Latest skirmish shows motorcycle rivalries

10:00 | 25/02/2020

Controversies between makers of traditional and electric motorbikes and scooters have again arisen after electric newcomer Pega used comparative marketing strategies to try and get the upper hand on Vietnam’s top motorbike producer, Honda.

latest skirmish shows motorcycle rivalries
Honda Vietnam is the country’s most-favoured producer of motorcycles and scooters, photo Le Toan

The country’s local motorbike giant, Honda Vietnam, recently required electric motorbike competitor Pega (formerly HKbike), to stop advertising its products by directly comparing them with the market leader’s models. Honda had also threatened to take Pega to court if it did not reply by February 19.

In response to Honda’s letter, Doan Ngoc Linh, CEO of Pega, said that there had been a misunderstanding and the launching ceremony was an internal event. Moreover, product comparisons would be nothing new and were global practice.

Linh did not offer any public apologies, but Pega later removed the livestream of the event on Facebook and confirmed there was no comparative advertisement of the two products left on any media channels.

Linh had compared his company’s new Pega eSH with Honda’s SH 2020 at a presentation on February 11, however, without any permission to use Honda’s images or product details. For instance, criteria such as safety, noise, and level of environmental pollution had been compared. The Honda SH scooter is available in two versions, 125i and 150i, and is considered the current king of high-end scooters in the Vietnamese market. Prices for Honda’s SH range from VND70 million ($3,000) to VND121 million ($5,260). Meanwhile, Pega’s electric eSH scooter was launched with the competitive price of VND30 million ($1,300).

“Pega’s actions have seriously violated the rights and legitimate interests of Honda Vietnam, adversely affecting the image and brand of the SH Mode. At the same time, the act of advertising the eSH Mode by directly comparing it with our SH vehicles violated the provisions of the current law,” said Honda Vietnam.

Honda Vietnam also demanded monetary compensation for the damage alongside the public apology and removal of the presentation from all of Pega’s media channels.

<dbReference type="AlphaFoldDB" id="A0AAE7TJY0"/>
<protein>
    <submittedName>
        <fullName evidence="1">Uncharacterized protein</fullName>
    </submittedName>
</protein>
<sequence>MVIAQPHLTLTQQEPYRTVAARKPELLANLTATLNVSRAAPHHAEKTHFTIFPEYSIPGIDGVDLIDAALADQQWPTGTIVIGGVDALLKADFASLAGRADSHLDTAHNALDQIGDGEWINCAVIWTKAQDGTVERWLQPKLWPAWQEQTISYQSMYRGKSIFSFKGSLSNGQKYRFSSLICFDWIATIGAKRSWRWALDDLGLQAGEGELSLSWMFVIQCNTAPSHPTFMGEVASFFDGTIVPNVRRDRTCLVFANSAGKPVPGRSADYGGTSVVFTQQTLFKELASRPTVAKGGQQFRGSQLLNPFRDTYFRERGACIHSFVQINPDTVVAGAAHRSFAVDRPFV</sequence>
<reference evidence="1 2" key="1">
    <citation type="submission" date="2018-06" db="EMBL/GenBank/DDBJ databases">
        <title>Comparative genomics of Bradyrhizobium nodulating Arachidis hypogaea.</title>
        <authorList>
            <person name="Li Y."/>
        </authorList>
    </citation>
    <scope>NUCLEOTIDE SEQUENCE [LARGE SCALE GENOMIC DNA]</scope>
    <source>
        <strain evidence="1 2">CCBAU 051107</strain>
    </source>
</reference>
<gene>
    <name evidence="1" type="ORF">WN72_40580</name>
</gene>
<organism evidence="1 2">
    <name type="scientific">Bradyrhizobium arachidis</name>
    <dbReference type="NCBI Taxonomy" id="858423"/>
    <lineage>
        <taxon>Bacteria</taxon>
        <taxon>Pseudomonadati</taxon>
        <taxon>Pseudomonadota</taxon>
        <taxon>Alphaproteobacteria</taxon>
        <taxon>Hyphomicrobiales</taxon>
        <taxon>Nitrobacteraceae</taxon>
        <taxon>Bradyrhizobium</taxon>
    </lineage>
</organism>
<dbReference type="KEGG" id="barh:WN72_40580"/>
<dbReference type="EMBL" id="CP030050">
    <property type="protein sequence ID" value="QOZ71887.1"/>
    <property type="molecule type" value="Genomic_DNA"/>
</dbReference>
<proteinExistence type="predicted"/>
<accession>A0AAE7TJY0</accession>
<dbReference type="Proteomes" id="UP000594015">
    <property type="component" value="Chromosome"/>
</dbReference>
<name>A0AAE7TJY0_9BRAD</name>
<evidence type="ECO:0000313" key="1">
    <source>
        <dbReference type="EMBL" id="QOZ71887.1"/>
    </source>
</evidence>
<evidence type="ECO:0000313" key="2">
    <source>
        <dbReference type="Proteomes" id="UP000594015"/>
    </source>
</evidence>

It is not the first case of a heated conflict between makers of conventional and electric motorbikes and scooters. Previously, Piaggio Vietnam accused Pega of spreading false information by comparing fuel-based products with the company’s own electric motorbikes.

Currently, Pega also features its Aura model which has a similar design to Vespa’s recent model. Founded in 2012, Pega is following a bold strategy by promising the defeat of petrol-based motorcycles in the next few years.

Electric two-wheelers, which include vehicles ranging from electric bicycles to electric scooters, are becoming increasingly popular and important forms of urban transport in Asian cities.

In Vietnam, the motorbike market is dominated by big players such as Honda, Yamaha, Piaggio, and Suzuki, but the market is slowly being shared with some new electric motorbike makers.

According to a report of the Vietnam Motorcycle Manufacturers Association, the total sales of motorcycles in 2019 of its members reached more than 3.2 million vehicles of all kinds. This figure decreased by 3.87 per cent compared to 2018.

Despite a weak first half, the market leader Honda Vietnam has been able to slam a new all-time sales record with 2.57 million sales, improving the gap over all others. Meantime, the top challenger Yamaha Vietnam has lost 19.7 per cent despite launching two new models.

“Switching from fuel-powered vehicles to electric ones is an undisputed must-do to tackle climate change and pollution,” according to a United Nations Industrial Development Organization report. “Recent developments all over the world in both developed and emerging markets show that the expanding field of e-mobility can lead to innovative technologies, new business models, and new consumer structures, and eventually to new patterns of mobility and traffic.”

Phuong Thu

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